Institute for War and Peace Reporting | Giving Voice, Driving Change

Issykkul Poachers Out of Control

Poverty and corruption behind poaching that threatens Kyrgyz fish stocks.
By Aijan Rakhimdinova

The decision to impose a two-month ban on fishing in the Issyk-Kul region of Kyrgyzstan shows a new level of government concern about large-scale poaching which threatens a number of local fish species.


In the past, fish from Issykkul - the second largest mountain lake in the world after Titicaca in South America - were famous throughout the Soviet Union, and older local fishermen remember when 17-kilogramme trout used to be caught in tributary rivers.


But as poaching has soared to massive levels, some species have practically disappeared from the lake. And fishing in rivers feeding the lake is now so intense that trout barely manage to grow to more than three kgs.


Besides the ban, which began on December 16 to protect fish during the spawning period, a team of inspectors is also attempting to deal with the problem.


But poachers themselves say the level of poverty in the region means they are prepared to risk getting caught in order to support their families “I simply feed my family with the gifts of nature,” one poacher, Bakytbek, told IWPR. “I have to live somehow.”


Others say corruption aggravates the problem, and many inspectors are themselves involved in poaching.


Lake Issykkul is home to 26 species of fish, seven of which are sold commercially. Bream and whitefish from the lake fetch up to 70 US cents at the market, pike-perch around a dollar and trout significantly higher.


As a result, competition amongst fishermen on Lake Issykkul can be fierce, as villages struggle to defend their own fishing areas.


A young fisherman from the village of Kuturgu, who wished to be identified only as Eldar, said the level of competition means disputes over territories can even descend into violence. “Strong fishermen come up to others and start fighting in their boats,” he told IWPR. “Sometimes they fall into the cold water, but they even keep fighting in the water.”


Poachers have long been active in the area. In the past they used to rely on hand-tied nets, which were time-consuming to produce. But more recently mass-produced Chinese nets have become widely available, and staff at the local bio-station estimate that in December – the breeding season for many fish and the peak season for poaching – illegal fishermen cast around 10,000 nets in Issykkul lake every day.


In mid-December, inspectors caught one man, 24-year old Danil Isakunov from the village of Chyrpykty, fishing with a kilometre-long net.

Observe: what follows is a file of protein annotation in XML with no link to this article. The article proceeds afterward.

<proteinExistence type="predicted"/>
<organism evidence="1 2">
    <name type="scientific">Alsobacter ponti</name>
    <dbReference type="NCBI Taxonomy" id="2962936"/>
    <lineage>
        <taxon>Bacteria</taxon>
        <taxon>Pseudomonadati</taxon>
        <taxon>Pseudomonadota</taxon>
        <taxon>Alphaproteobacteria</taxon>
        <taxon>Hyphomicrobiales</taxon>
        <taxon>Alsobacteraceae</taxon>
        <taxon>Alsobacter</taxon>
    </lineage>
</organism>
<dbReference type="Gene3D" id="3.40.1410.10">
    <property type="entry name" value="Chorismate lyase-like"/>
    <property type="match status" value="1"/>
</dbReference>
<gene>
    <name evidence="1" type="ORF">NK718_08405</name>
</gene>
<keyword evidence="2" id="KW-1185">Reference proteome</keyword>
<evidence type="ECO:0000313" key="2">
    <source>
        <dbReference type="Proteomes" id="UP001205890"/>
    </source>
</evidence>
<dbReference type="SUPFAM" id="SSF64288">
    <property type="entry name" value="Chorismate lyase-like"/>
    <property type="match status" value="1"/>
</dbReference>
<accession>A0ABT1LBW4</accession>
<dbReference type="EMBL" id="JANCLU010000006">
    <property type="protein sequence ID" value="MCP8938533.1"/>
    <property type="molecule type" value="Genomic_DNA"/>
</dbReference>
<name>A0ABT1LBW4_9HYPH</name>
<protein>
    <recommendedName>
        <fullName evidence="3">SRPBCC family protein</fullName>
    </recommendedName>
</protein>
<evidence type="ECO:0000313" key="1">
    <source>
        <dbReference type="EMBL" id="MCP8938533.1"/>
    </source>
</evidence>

With fish stocks already hit hard by the closure of local fish processing factories and bad ecological management during the breeding season, poaching has proved disastrous. Species such as the osman, marinka and zherekh have practically disappeared, and the Issykkul chebachyok is also at risk of dying out.


When fishing inspectors monitoring the problem recently cast two nets with a total length of a kilometre near the village of Novonikolaevka, they caught just two fish.


Inspectors have the authority to levy fines for illegal fishing. The size of the fine depends on the type of fish a poacher is caught with – the charge for illegally catching a pike-perch or chebak is equivalent to almost three dollars, a whitefish just over five, a trout almost 11 and osman or sturgeon 16.


But as a result, poachers simply seek to avoid getting caught by working at night and fishing in groups.


“When we fish in groups the inspectors are afraid to come near, which saves us from unnecessary problems,” said one young fishermen, who admitted that confrontations between poachers and inspectors can result in violence.


“There have been cases of serious fights with them, when we beat up the inspectors,” he told IWPR.


“It is very dangerous to work with poachers,” confirmed Asylbek Tologonov, who is in charge of the state forestry service’s fishing inspection department. “Poachers take various weapons with them when they go fishing.”


Observers say many poachers are prepared to take risks simply because of the level of poverty in the region, especially in the winter months when local tourist resorts are empty and it becomes harder to find work.


“Some residents of the Issykkul region are so poor that instead of tea they drink carrot juice that is boiled until it turns red,” Indira Kazieva, a rights activist, told IWPR. “And instead of bread they eat ‘talkan’, a coarse grain. Who can blame them for catching fish?”


“We have nothing to eat, quite apart from the fact that we need to buy clothes,” said Bolot, a poacher from the village of Tyup. “I have five children… how will I feed them if there is nowhere for me to work?”


There is sympathy for the poachers even amongst those whose job it is to stop them.


“When you see the conditions they live in, you realise their situation is hopeless,” said Ulan Ashyrov, who works as a fishing inspector for the forestry service. “But what can you do, this is my job.”


Besides poverty in the region, observers say corruption amongst inspectors also lies at the heart of the poaching problem.


“Inspectors are thieves in uniform. They catch fish in enormous nets themselves and travel around the lake in motorboats,” Kamchybek, a poacher who has been catching fish with his brothers around Tyup for the last three years, told IWPR.


Ishenbek Soltonbekov, who works in the fishing inspection department of the forestry service, acknowledged the possibility of corruption amongst inspectors.


He said that some resort to poaching because the poachers they catch and fine are often unable to pay up, leaving the inspectors - many of whom are paid on a freelance basis out of the financial penalties they collect - with little or no income.


Aijan Rakhimdinova is an IWPR trainee in Bishkek.


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